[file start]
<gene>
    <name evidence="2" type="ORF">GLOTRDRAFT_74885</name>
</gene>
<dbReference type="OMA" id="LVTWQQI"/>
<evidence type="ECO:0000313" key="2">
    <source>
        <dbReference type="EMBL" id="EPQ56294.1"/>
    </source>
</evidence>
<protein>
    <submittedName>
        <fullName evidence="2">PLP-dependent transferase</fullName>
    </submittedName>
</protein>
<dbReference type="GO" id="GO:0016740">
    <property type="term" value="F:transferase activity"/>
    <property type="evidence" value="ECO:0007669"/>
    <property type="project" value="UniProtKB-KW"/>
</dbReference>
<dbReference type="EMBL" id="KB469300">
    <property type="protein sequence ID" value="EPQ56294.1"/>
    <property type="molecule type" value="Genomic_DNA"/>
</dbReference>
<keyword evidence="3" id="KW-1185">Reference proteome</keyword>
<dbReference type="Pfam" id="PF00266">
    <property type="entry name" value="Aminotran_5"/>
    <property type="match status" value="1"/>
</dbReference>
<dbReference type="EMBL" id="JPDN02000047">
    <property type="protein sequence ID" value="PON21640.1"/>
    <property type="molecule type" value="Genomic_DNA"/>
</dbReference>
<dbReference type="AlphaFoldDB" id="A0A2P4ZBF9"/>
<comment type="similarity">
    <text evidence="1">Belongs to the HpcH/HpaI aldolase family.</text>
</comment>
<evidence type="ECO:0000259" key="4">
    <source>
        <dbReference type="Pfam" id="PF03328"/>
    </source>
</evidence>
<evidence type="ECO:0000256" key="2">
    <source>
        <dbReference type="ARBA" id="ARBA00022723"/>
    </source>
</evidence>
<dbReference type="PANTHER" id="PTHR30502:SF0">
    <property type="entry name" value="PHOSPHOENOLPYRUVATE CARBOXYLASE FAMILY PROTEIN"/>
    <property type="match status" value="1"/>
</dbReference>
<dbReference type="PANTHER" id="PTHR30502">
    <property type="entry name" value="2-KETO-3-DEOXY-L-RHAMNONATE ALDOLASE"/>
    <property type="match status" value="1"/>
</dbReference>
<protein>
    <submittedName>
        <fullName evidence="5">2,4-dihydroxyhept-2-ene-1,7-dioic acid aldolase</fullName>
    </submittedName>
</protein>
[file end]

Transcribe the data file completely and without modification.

<gene>
    <name evidence="2" type="ORF">GLOTRDRAFT_74885</name>
</gene>
<dbReference type="OMA" id="LVTWQQI"/>
<evidence type="ECO:0000313" key="2">
    <source>
        <dbReference type="EMBL" id="EPQ56294.1"/>
    </source>
</evidence>
<protein>
    <submittedName>
        <fullName evidence="2">PLP-dependent transferase</fullName>
    </submittedName>
</protein>
<dbReference type="GO" id="GO:0016740">
    <property type="term" value="F:transferase activity"/>
    <property type="evidence" value="ECO:0007669"/>
    <property type="project" value="UniProtKB-KW"/>
</dbReference>
<dbReference type="EMBL" id="KB469300">
    <property type="protein sequence ID" value="EPQ56294.1"/>
    <property type="molecule type" value="Genomic_DNA"/>
</dbReference>
<keyword evidence="3" id="KW-1185">Reference proteome</keyword>
<dbReference type="Pfam" id="PF00266">
    <property type="entry name" value="Aminotran_5"/>
    <property type="match status" value="1"/>
</dbReference>
<dbReference type="EMBL" id="JPDN02000047">
    <property type="protein sequence ID" value="PON21640.1"/>
    <property type="molecule type" value="Genomic_DNA"/>
</dbReference>
<dbReference type="AlphaFoldDB" id="A0A2P4ZBF9"/>
<comment type="similarity">
    <text evidence="1">Belongs to the HpcH/HpaI aldolase family.</text>
</comment>
<evidence type="ECO:0000259" key="4">
    <source>
        <dbReference type="Pfam" id="PF03328"/>
    </source>
</evidence>
<evidence type="ECO:0000256" key="2">
    <source>
        <dbReference type="ARBA" id="ARBA00022723"/>
    </source>
</evidence>
<dbReference type="PANTHER" id="PTHR30502:SF0">
    <property type="entry name" value="PHOSPHOENOLPYRUVATE CARBOXYLASE FAMILY PROTEIN"/>
    <property type="match status" value="1"/>
</dbReference>
<dbReference type="PANTHER" id="PTHR30502">
    <property type="entry name" value="2-KETO-3-DEOXY-L-RHAMNONATE ALDOLASE"/>
    <property type="match status" value="1"/>
</dbReference>
<protein>
    <submittedName>
        <fullName evidence="5">2,4-dihydroxyhept-2-ene-1,7-dioic acid aldolase</fullName>
    </submittedName>
</protein>